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Thread: wife care giver

  1. #1

    wife care giver

    Been taking care of my husband (c4 complete) since his accident 8 years ago, finally was approved for a care giver for 4 hours a day one year ago. I don't want to complain but I'm so tired of feeling guilty. I want to know how to keep doing this and feel like I matter. I hardly go any where because I feel bad he can't but I have given up everything and I need help to stop feeling like this. What do you do?

  2. #2
    You do need to get out of the house from time to time. My uncle used to be the full time caregiver for my aunt after her debilitating stroke. He survived by rewarding himself with one day a week out on the town on his own. He did so by hiring a caretaker
    I have had periodic paralysis all my life. I lost my ability to walk in 2011 beginning with a spinal block, which was used for a hip fracture caused by periodic paralysis.

  3. #3
    What types of things can you do together out of the house? Do you have transportation? Can you go to church or social clubs? Take a class together?? Have dinner out at a restaurant? Go to a movie?? Certainly no reason to be homebound simply due to the SCI unless he is on bedrest for this skin or some other reason.

    I agree you need to take care of yourself. Plan lunch out with friends, go to a movie together, play tennis or some other sport you enjoy, get a massage and a facial; and do this at times when the paid caregiver is there. Does he really have to have someone with him 24/7? Unless he is on a ventilator, that should not be the case.

    (KLD)

  4. #4
    It's not about whether you can get out of the house. It's about the guilt you feel when you do. I am a wife caregiver, it's only been a year that we have been home. Yes, my husband doesn't need 24/7 care but I too feel guilty that I can freely come and go - get out of the house. I feel sad that he doesn't have that freedom. Takes the joy out of the facial, massage, what ever you are trying to do for you.

  5. #5
    It may be that your husband also needs a little time apart. Injury & dependence notwithstanding, you still need to be your own people.

  6. #6
    There is a private caregiver forum (membership required) that used to be quite active before the vBulletin conversions of the last 6 months. Many caregivers used to post there freely and gained a good deal of support through that interaction. I encourage you to post there and maybe we can rekindle the support for caregivers there. http://sci.rutgers.edu/forum/forumdi...regivers-Forum

    NL (GJ's wife and caregiver...Married 45 years, caregiver for for 32 years)

  7. #7
    yes a year ago he got a sore on his butt right on the ischial bone from sitting that just wont heal..............

  8. #8
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    Quote Originally Posted by mikeandme+3 View Post
    Been taking care of my husband (c4 complete) since his accident 8 years ago, finally was approved for a care giver for 4 hours a day one year ago. I don't want to complain but I'm so tired of feeling guilty. I want to know how to keep doing this and feel like I matter. I hardly go any where because I feel bad he can't but I have given up everything and I need help to stop feeling like this. What do you do?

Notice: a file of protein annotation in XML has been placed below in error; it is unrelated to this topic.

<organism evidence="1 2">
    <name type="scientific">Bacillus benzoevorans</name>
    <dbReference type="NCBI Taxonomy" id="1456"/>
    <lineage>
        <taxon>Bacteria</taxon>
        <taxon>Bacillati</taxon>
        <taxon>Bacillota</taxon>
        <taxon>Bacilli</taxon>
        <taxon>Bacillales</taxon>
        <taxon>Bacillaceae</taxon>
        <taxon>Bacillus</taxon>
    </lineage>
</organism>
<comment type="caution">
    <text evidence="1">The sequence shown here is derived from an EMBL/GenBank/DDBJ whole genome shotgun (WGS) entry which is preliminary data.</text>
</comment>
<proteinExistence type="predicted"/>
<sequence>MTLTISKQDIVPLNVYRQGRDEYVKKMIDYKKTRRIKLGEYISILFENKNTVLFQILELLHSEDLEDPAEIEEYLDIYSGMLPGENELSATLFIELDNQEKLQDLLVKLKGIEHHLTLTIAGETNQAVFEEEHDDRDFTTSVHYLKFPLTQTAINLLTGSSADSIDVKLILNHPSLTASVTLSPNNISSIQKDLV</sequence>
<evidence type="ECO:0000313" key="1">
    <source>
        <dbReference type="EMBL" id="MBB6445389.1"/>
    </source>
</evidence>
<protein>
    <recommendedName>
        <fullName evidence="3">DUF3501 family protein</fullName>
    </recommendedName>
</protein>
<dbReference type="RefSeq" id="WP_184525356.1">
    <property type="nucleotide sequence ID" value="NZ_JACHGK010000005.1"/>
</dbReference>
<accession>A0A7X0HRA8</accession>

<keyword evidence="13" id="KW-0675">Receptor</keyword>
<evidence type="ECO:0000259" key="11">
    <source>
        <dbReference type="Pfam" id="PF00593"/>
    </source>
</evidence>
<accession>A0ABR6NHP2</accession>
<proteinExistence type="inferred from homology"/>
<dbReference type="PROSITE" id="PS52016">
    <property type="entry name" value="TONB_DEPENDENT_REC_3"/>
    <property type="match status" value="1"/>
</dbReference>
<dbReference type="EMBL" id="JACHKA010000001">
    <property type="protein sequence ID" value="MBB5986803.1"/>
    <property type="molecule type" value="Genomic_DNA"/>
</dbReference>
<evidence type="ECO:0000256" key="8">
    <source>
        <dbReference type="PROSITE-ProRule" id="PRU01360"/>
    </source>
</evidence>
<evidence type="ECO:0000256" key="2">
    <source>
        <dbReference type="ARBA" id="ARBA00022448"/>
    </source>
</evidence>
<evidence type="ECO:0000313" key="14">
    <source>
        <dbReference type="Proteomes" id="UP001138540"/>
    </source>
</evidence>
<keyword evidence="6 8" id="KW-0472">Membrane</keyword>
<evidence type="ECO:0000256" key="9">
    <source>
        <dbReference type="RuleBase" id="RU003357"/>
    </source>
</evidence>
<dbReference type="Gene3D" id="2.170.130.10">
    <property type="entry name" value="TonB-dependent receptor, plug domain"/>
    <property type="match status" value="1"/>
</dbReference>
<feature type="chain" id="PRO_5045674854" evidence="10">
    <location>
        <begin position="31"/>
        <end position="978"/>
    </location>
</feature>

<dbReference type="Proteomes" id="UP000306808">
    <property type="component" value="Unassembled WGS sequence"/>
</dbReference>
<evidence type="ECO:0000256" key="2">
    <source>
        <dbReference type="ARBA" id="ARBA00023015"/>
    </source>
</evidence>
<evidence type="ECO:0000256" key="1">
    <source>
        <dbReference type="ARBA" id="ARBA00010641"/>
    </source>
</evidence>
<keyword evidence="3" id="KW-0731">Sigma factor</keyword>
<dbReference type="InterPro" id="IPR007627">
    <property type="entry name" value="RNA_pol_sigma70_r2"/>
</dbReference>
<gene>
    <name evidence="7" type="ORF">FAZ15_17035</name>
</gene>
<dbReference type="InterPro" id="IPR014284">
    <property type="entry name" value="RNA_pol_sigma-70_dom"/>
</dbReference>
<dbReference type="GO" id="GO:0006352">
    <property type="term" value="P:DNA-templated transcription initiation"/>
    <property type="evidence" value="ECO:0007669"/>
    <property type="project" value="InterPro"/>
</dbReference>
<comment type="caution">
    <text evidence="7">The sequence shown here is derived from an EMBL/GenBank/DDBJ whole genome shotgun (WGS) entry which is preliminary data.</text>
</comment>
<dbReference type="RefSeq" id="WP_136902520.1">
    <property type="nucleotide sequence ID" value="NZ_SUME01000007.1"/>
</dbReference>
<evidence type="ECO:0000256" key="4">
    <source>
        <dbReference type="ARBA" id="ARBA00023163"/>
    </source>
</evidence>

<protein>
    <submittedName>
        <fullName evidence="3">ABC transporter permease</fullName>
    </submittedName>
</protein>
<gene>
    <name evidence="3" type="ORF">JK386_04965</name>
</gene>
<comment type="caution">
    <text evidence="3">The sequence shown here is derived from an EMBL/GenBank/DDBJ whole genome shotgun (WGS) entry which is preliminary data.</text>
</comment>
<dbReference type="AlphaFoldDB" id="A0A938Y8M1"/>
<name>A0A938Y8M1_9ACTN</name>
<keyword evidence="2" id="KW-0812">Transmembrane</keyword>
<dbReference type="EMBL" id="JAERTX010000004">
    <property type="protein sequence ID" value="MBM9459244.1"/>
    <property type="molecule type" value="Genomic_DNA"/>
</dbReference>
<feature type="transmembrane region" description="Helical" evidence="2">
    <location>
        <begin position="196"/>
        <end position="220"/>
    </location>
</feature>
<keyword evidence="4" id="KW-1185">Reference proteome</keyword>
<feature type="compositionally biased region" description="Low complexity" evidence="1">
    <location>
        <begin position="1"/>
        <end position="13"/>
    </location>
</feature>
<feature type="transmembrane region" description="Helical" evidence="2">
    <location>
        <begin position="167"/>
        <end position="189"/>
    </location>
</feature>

I think it is best for you to separate the care taker role from the spouse role. I am a low level para not a quad so my situation is significantly different and I am sure there are somethings that you would need to assist with just to make your lives run smoothly but the professional care will allow you more freedom to not feel "on-duty" all the time.

  9. #9
    Super Moderator Sue Pendleton's Avatar
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    Start if you need to by going to things your husband wouldn't like. Check out the latest chick flicks. My husband does most of my care and early on when I still got tired easily I pushed him out to a guy flick I knew he wanted to see. Things slowly got better for both of us after that. I certainly don't want him sticking around out of guilt. And you will go from guilt to feeling resentful if you don't care for your mental health too. So enjoy your 4 hours and then come back and work on how to get that man of yours healed up so you can go out to dinner together.
    Courage doesn't always roar. Sometimes courage is the quiet voice at the end of the day saying, "I will try again tomorrow."

    Disclaimer: Answers, suggestions, and/or comments do not constitute medical advice expressed or implied and are based solely on my experiences as a SCI patient. Please consult your attending physician for medical advise and treatment. In the event of a medical emergency please call 911.

  10. #10
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    Quote Originally Posted by Monoski View Post
    I think it is best for you to separate the care taker role from the spouse role. I am a low level para not a quad so my situation is significantly different and I am sure there are somethings that you would need to assist with just to make your lives run smoothly but the professional care will allow you more freedom to not feel "on-duty" all the time.
    That's sometimes impossible.

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